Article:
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Lyme's Disease Question

1859 Views 12 Replies 11 Participants Last post by  Miriam Wade
A friend who isn't an RTFer asked me to post this. Her 14 month old was recently diagnosed w/ Lyme's. Titer is 66, which vet says indicates "having the disease, as opposed to just exposure". The dog hasn't been vaccinated. She also shows no symptoms. There were a couple days of feeling a "little punky", but absolutely nothing since then.

Their home-visit vet is very circumspect of her requiring the doxycycline treatment and so I'm posting to try and get a general (vets especially please!) consensus of what is appropriate for this dog.


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2Blackdogs! said:
Definately treat it. That same Doxy takes care of all the other mentioned tick born diseases too I believe so not sure I would test for them-one positve test would be enough for me. If they wait till the dog shows lamness there will be a good chance of arthritus later.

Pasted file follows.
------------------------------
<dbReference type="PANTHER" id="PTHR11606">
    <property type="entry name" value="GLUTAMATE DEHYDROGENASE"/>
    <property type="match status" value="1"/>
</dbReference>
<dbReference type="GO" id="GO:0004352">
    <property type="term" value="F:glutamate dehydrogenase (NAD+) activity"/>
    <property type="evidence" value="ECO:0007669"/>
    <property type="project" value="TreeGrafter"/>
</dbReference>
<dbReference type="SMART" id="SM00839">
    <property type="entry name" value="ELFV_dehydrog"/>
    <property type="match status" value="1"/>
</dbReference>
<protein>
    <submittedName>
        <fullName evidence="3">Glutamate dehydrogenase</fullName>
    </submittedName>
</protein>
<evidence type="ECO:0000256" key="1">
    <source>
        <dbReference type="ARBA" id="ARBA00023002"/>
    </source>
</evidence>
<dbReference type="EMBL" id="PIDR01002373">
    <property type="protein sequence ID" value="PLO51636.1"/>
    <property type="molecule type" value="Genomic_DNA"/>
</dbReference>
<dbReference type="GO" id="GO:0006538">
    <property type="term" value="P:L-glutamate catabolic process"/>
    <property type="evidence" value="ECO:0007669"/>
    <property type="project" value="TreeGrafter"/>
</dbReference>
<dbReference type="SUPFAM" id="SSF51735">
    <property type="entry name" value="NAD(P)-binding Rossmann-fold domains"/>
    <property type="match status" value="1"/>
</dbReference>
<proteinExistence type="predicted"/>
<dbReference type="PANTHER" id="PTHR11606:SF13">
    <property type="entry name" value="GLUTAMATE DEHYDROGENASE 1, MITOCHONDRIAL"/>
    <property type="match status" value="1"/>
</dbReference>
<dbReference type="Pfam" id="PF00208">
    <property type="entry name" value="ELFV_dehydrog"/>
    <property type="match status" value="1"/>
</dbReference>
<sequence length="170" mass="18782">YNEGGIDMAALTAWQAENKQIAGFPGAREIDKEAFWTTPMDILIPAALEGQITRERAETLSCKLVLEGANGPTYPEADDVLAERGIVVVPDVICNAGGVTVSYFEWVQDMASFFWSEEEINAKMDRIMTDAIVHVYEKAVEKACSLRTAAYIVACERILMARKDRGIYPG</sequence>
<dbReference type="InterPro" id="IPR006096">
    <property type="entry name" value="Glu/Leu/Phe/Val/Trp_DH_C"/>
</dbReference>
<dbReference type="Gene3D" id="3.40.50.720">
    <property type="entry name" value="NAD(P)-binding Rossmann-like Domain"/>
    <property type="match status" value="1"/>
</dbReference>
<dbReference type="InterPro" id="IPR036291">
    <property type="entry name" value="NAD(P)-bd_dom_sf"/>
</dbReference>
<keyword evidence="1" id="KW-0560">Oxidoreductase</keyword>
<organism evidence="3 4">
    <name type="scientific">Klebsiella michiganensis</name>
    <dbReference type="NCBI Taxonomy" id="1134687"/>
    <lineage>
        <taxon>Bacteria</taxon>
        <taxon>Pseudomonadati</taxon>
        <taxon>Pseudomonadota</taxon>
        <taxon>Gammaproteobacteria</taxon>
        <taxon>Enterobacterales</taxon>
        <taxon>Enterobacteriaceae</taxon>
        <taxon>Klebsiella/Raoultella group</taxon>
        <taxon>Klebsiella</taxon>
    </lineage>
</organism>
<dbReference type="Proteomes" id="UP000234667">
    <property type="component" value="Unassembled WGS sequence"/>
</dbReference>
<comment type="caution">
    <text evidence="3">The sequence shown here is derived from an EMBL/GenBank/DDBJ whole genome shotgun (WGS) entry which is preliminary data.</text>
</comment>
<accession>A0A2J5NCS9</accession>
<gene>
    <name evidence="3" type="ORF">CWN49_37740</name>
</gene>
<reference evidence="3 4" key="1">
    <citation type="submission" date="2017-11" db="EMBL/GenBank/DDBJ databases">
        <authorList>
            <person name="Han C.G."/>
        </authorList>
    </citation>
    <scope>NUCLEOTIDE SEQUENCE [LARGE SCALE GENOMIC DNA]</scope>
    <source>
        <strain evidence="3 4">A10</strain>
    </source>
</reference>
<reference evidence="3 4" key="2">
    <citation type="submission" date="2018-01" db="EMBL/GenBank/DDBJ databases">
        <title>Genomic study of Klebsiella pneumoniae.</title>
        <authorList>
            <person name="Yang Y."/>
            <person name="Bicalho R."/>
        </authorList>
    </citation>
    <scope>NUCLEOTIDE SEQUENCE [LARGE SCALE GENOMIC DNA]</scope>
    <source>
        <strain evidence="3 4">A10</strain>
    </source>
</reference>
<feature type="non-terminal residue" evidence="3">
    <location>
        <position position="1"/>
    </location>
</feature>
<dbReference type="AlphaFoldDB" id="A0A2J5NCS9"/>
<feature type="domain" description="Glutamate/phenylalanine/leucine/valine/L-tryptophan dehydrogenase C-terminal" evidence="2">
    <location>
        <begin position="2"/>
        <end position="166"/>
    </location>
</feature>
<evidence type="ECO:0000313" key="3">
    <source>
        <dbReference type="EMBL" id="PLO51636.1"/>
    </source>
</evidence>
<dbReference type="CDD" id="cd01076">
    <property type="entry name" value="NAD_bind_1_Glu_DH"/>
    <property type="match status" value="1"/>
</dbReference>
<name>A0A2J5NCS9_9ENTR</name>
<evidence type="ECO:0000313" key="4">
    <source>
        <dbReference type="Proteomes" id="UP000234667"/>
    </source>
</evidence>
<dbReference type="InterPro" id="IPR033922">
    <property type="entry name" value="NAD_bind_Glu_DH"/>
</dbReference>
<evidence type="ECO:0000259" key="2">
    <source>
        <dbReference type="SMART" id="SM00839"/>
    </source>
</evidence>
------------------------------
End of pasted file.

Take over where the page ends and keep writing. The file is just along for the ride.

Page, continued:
Will a course of Doxy now prevent lameness, or any other TBD symptom, later? I don't think so. Many dogs with TBD's are asymptomatic and remain so their entire lives. Doxy has been proven to be very effective at quickly resolving the symptoms, should they occur. Some people advocate treating with a course of Doxy even if the dog isn't displaying any clinical signs out of the theory that there may be symptoms present, only that they are very subtle. Other people claim that a dose twice that prescribed by a vet (5 milligrams per 10 pounds of body weight?) given over a period twice as long as that prescribed by a vet has produced some amazing results. (I believe that a subsequent scientific study has refuted this claim) Not all dogs can handle Doxy (stomach problems) so I have heard that tetracycline may be a suitable option.

Blue has been diagnosed with Lyme. He has never shown any signs of the disease. I chose to treat with a course of doxy. Saw no difference, but it made me feel better. I keep a course on hand and will remain vigilant watching for symptoms. I feel that catching it early may be critical.

My belief is that Lyme disease in dogs in the northeast will reach epidemic proportions. Vets in this region, even with their growing attention to TBD, are still behind the curve.
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